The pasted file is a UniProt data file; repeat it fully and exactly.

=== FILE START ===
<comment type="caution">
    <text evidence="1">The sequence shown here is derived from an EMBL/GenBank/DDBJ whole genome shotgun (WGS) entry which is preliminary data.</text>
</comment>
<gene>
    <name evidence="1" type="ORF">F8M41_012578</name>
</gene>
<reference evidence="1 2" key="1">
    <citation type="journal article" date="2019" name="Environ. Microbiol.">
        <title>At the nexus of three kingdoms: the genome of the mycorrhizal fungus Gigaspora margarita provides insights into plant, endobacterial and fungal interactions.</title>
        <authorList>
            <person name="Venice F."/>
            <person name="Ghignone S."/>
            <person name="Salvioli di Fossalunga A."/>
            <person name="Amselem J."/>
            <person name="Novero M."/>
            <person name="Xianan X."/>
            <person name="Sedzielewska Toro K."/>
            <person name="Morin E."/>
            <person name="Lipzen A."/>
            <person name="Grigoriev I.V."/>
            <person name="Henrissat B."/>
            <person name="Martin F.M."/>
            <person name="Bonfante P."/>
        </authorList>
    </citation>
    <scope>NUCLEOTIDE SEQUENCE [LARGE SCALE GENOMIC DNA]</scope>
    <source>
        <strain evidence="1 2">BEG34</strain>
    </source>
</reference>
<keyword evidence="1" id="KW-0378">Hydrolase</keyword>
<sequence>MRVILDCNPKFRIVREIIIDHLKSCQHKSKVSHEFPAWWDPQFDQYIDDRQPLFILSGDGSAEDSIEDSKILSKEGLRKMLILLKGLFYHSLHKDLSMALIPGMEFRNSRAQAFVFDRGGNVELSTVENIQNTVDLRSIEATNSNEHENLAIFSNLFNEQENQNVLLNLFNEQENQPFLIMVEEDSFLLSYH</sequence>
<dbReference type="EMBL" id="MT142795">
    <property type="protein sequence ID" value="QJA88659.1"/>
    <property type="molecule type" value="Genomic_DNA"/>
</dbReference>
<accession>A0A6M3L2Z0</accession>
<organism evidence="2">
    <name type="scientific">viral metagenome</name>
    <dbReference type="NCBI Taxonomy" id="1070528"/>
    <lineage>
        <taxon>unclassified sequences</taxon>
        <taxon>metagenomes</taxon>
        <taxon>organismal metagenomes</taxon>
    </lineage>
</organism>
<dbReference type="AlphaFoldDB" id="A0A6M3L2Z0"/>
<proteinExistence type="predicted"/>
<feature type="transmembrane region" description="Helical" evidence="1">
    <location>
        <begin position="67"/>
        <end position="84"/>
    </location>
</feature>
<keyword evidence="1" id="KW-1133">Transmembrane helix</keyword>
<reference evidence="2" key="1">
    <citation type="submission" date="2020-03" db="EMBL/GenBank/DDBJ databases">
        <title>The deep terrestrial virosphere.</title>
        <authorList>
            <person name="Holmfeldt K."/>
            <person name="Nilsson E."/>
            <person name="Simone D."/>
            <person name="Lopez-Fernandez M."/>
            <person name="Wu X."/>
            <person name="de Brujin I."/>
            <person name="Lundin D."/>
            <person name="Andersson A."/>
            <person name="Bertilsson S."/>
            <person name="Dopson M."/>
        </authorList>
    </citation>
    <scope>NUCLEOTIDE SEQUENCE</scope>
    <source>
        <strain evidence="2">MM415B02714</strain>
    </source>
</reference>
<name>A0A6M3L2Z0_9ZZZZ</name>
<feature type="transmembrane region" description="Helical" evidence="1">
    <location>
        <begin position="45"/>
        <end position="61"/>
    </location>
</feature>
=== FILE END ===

<comment type="caution">
    <text evidence="1">The sequence shown here is derived from an EMBL/GenBank/DDBJ whole genome shotgun (WGS) entry which is preliminary data.</text>
</comment>
<gene>
    <name evidence="1" type="ORF">F8M41_012578</name>
</gene>
<reference evidence="1 2" key="1">
    <citation type="journal article" date="2019" name="Environ. Microbiol.">
        <title>At the nexus of three kingdoms: the genome of the mycorrhizal fungus Gigaspora margarita provides insights into plant, endobacterial and fungal interactions.</title>
        <authorList>
            <person name="Venice F."/>
            <person name="Ghignone S."/>
            <person name="Salvioli di Fossalunga A."/>
            <person name="Amselem J."/>
            <person name="Novero M."/>
            <person name="Xianan X."/>
            <person name="Sedzielewska Toro K."/>
            <person name="Morin E."/>
            <person name="Lipzen A."/>
            <person name="Grigoriev I.V."/>
            <person name="Henrissat B."/>
            <person name="Martin F.M."/>
            <person name="Bonfante P."/>
        </authorList>
    </citation>
    <scope>NUCLEOTIDE SEQUENCE [LARGE SCALE GENOMIC DNA]</scope>
    <source>
        <strain evidence="1 2">BEG34</strain>
    </source>
</reference>
<keyword evidence="1" id="KW-0378">Hydrolase</keyword>
<sequence>MRVILDCNPKFRIVREIIIDHLKSCQHKSKVSHEFPAWWDPQFDQYIDDRQPLFILSGDGSAEDSIEDSKILSKEGLRKMLILLKGLFYHSLHKDLSMALIPGMEFRNSRAQAFVFDRGGNVELSTVENIQNTVDLRSIEATNSNEHENLAIFSNLFNEQENQNVLLNLFNEQENQPFLIMVEEDSFLLSYH</sequence>
<dbReference type="EMBL" id="MT142795">
    <property type="protein sequence ID" value="QJA88659.1"/>
    <property type="molecule type" value="Genomic_DNA"/>
</dbReference>
<accession>A0A6M3L2Z0</accession>
<organism evidence="2">
    <name type="scientific">viral metagenome</name>
    <dbReference type="NCBI Taxonomy" id="1070528"/>
    <lineage>
        <taxon>unclassified sequences</taxon>
        <taxon>metagenomes</taxon>
        <taxon>organismal metagenomes</taxon>
    </lineage>
</organism>
<dbReference type="AlphaFoldDB" id="A0A6M3L2Z0"/>
<proteinExistence type="predicted"/>
<feature type="transmembrane region" description="Helical" evidence="1">
    <location>
        <begin position="67"/>
        <end position="84"/>
    </location>
</feature>
<keyword evidence="1" id="KW-1133">Transmembrane helix</keyword>
<reference evidence="2" key="1">
    <citation type="submission" date="2020-03" db="EMBL/GenBank/DDBJ databases">
        <title>The deep terrestrial virosphere.</title>
        <authorList>
            <person name="Holmfeldt K."/>
            <person name="Nilsson E."/>
            <person name="Simone D."/>
            <person name="Lopez-Fernandez M."/>
            <person name="Wu X."/>
            <person name="de Brujin I."/>
            <person name="Lundin D."/>
            <person name="Andersson A."/>
            <person name="Bertilsson S."/>
            <person name="Dopson M."/>
        </authorList>
    </citation>
    <scope>NUCLEOTIDE SEQUENCE</scope>
    <source>
        <strain evidence="2">MM415B02714</strain>
    </source>
</reference>
<name>A0A6M3L2Z0_9ZZZZ</name>
<feature type="transmembrane region" description="Helical" evidence="1">
    <location>
        <begin position="45"/>
        <end position="61"/>
    </location>
</feature>